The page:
#and I just don’t feel entitled to someone else’s life’s work.
That comment exactly!! It’s not mine and I can survive without it, so I will.
This is why honey is not vegan.
The problem here is that honey, especially if you buy it ethically from an apiarist, isn’t actually detrimental to the well-being of the bee or the hive. In the wild, honey is used as a food stock, but in a domesticated honeybee colony, the bees are fed quite well, and so the honey is a surplus.
The alternatives, like sugar, relies on monocrops in third world countries, with transient labour. Growing up, there was a sugarcane field by my house, and I’m sure the Haitian men who worked backbreaking hours hacking a machete through knife-bladed leaves in 40 degree heat for a couple dollars a day would have traded a testicle to be a Canadian honeybee. Stevia’s going the same way, iirc.
Additionally, apiarists are actually huge proponents and activists for sustainable bee-keeping, and it’s estimated that the domesticated hive may be the last great hope for declining populations, because we can optimize their chances for survival.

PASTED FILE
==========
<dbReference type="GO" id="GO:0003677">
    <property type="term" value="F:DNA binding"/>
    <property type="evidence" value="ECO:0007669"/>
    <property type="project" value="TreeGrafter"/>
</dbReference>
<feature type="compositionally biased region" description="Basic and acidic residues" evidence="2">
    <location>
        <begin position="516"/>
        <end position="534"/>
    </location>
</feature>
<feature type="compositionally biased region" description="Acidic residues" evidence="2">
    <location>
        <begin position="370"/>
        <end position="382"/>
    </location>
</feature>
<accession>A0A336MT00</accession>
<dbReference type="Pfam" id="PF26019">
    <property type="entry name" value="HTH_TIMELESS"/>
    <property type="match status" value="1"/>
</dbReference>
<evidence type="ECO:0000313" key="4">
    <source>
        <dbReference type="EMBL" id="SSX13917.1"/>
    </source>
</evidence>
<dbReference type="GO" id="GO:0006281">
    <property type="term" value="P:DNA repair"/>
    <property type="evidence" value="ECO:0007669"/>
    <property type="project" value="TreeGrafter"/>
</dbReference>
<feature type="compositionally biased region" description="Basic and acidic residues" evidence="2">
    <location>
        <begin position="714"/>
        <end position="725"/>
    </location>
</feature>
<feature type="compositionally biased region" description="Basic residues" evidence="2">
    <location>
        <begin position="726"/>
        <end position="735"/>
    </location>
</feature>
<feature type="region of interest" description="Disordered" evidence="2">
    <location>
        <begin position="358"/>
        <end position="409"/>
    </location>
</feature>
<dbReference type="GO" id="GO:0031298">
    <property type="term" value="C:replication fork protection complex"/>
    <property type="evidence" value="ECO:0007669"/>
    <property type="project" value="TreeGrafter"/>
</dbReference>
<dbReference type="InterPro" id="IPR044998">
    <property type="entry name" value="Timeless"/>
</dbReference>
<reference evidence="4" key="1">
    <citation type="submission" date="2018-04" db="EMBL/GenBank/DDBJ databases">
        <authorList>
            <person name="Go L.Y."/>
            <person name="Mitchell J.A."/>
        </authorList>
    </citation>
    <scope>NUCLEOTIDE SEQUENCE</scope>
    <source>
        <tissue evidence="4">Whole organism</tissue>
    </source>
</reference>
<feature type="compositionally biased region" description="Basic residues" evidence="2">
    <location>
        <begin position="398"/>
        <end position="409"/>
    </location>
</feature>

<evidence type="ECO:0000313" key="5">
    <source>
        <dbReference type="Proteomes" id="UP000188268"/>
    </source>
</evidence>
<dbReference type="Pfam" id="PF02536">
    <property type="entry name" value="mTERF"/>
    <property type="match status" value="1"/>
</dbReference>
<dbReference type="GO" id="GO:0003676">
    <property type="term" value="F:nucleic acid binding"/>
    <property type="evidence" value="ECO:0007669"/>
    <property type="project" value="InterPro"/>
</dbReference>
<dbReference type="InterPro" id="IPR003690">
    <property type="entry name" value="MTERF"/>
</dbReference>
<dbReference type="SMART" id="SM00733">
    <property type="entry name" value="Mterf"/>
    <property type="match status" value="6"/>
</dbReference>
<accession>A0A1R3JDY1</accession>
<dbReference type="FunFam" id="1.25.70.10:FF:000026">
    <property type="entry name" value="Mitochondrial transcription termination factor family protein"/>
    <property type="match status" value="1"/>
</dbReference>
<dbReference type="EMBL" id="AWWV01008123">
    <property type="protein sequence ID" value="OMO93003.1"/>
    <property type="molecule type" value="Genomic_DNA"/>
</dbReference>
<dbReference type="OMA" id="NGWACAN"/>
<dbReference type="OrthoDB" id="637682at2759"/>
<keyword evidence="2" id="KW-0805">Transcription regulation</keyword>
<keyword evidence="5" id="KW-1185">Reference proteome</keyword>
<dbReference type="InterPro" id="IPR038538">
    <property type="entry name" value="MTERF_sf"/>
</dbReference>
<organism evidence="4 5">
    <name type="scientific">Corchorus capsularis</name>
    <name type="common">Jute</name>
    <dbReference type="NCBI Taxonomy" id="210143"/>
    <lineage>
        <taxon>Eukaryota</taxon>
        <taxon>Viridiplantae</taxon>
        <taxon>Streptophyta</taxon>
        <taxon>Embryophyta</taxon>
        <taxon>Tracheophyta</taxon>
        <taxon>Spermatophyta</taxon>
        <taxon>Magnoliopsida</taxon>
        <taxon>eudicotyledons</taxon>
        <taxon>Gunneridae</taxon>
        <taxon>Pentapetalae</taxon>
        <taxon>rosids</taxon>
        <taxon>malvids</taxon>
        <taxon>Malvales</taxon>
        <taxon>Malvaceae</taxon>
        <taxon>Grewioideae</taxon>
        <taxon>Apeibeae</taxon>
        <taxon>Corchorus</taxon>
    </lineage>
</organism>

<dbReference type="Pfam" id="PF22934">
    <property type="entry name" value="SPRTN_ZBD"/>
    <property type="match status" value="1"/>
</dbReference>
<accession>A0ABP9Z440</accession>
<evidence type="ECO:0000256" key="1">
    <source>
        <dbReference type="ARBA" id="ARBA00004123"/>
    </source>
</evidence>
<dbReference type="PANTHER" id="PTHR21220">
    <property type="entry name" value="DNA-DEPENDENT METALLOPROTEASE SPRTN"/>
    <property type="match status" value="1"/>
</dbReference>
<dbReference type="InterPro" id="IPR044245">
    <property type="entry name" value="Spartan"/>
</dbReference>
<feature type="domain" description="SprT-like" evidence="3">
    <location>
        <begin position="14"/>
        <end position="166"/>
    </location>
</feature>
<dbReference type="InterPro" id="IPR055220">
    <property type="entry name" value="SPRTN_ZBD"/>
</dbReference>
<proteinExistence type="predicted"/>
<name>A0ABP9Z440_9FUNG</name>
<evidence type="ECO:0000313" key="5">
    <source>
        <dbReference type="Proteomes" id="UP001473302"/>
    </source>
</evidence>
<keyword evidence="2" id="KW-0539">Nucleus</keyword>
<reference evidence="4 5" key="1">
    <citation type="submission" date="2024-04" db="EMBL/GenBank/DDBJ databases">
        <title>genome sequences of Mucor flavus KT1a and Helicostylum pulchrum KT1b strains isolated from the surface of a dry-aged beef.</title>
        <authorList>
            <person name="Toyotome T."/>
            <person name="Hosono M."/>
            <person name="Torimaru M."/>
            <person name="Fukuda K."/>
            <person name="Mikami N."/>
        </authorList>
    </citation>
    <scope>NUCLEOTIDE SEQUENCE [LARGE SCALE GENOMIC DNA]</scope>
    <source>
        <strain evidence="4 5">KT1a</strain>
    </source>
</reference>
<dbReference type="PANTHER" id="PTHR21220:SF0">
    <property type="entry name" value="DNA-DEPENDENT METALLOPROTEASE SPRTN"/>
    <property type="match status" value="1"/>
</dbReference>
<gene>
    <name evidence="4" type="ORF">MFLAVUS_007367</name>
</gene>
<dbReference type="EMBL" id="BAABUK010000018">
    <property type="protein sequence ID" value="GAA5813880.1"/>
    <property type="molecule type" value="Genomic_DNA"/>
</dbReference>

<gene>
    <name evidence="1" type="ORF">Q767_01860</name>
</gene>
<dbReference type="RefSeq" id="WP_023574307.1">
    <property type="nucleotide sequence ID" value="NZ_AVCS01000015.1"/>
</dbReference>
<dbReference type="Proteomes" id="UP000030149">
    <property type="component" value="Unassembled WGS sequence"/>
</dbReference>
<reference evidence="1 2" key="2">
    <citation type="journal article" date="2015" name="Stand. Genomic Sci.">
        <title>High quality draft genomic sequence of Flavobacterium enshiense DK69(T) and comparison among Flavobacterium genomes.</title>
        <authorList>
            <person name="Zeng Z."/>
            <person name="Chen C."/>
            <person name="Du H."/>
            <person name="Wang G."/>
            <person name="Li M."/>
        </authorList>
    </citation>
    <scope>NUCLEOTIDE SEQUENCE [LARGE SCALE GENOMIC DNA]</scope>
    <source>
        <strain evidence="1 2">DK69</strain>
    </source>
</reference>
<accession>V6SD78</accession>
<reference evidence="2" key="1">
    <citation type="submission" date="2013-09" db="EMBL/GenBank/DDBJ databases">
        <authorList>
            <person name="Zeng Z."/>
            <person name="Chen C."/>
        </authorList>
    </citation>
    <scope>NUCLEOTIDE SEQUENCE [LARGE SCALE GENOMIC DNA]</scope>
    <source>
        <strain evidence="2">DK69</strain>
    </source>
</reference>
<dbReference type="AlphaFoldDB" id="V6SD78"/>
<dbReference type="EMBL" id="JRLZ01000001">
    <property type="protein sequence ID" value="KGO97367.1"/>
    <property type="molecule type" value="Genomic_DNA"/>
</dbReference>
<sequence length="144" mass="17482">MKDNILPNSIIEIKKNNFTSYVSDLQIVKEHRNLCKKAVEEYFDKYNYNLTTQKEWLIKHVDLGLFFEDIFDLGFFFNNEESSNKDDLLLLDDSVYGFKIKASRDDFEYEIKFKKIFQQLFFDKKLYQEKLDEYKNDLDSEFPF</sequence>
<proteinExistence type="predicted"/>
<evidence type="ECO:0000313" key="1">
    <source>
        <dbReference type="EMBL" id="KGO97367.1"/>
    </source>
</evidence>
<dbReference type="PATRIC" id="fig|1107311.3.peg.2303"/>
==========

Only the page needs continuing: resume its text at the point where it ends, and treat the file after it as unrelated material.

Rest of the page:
It’s their life’s work, sure, but it’s not the death of them to use it responsibly.
YOU’RE NOT MILKING THE BEES FOR THE HONEY
YOU’RE NOT EVEN HURTING THEM
OR THEIR HOME
HUMAN BEINGS EATING HONEY IS LITERALLY ONE OF THE MAIN THINGS PREVENTING BEE EXTINCTION YOU STUPID FUCKING FUCKTRUMPET!
Seriously, though this is kind of a big deal. Know that big problem we have? You know, the one involving a crapload of used plastic hanging around in landfills with nowhere to biodegrade for a couple million years? Well, Jonathan Russell might’ve solved that problem. See, Russell and his fellow Yale students went to Ecuador, where they found a new kind of fungus they’re calling Pestalotiopsis microspora. Big deal, you’re thinking. Anyone can find fungus anywhere! Well, something his fellow students found out after the fact is that this fungus can live on a diet of polyurethane alone — and even crazier, it doesn’t even need air to do so! In other words, we could potentially put it at the bottom of a landfill and cover it with plastic, and it would do the rest of the work. This might be game-changing if it works as advertised. (photo via Flickr user dbutt; EDIT: Updated with link to research abstract) source